Example: A patient is recovering from surgery to the right hand (dominant hand) and now uses her left (non-dominant) hand to do self-care activities. Should the patient be instructed to answer Daily Activity questions based on the difficulty experienced using her right hand? Example: A patient may have difficulty doing an activity due to a specific condition (e.g., arthritis). Should the patient be instructed to answer AM-PAC questions based on difficulty doing activities due to his arthritis?
No. The AM-PAC assesses a person’s ability to do an activity as he/she currently does it without attribution to a specific diagnosis or condition. AM-PAC scores are based on items that were calibrated using standardized instructions in a large sample of patients with different diagnoses and conditions. The integrity of the AM-PAC scores depends on using the same instructions used to calibrate the AM-PAC items. Therefore, AM-PAC instructions should not be modified to target specific patient issues.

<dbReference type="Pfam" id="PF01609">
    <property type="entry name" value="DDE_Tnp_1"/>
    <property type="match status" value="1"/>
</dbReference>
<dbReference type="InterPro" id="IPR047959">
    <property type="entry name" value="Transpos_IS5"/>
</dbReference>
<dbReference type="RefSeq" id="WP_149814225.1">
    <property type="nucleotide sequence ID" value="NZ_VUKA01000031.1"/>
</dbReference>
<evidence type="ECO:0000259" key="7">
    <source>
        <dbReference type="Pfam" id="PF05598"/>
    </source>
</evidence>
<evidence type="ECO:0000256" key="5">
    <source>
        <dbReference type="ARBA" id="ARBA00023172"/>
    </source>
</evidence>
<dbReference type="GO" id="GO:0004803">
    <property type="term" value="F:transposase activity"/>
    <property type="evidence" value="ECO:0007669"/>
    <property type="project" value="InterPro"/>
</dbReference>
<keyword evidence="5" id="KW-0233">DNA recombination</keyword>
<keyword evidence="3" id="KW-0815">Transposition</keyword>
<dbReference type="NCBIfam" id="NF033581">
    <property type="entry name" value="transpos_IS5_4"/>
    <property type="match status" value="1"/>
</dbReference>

How are impairments that can impact the patient’s ability to do an activity considered when selecting an AM-PAC item response?
The AM-PAC is an activity limitation measure that assesses the patient’s ability to do specific activities. Impairments that do not specifically impact the activity are not considered when selecting a response. For example, a balance impairment impacts the ability to transfer and is considered when selecting a response. In contrast, a balance impairment is not considered when selecting a response for personal grooming activities since these activities can be done while sitting.
How are item responses selected if the patient cannot reliably assess his/her abilities?
The AM-PAC is a patient-reported measure, but a patient proxy can select item responses if the patient cannot reliably respond. The proxy respondent can be a clinician, family member or close friend who is familiar with the patient. The proxy respondent should determine the best item response based on direct observation of the patient or knowledge of the patient’s abilities. Clinicians can use their clinical judgement to select the item response.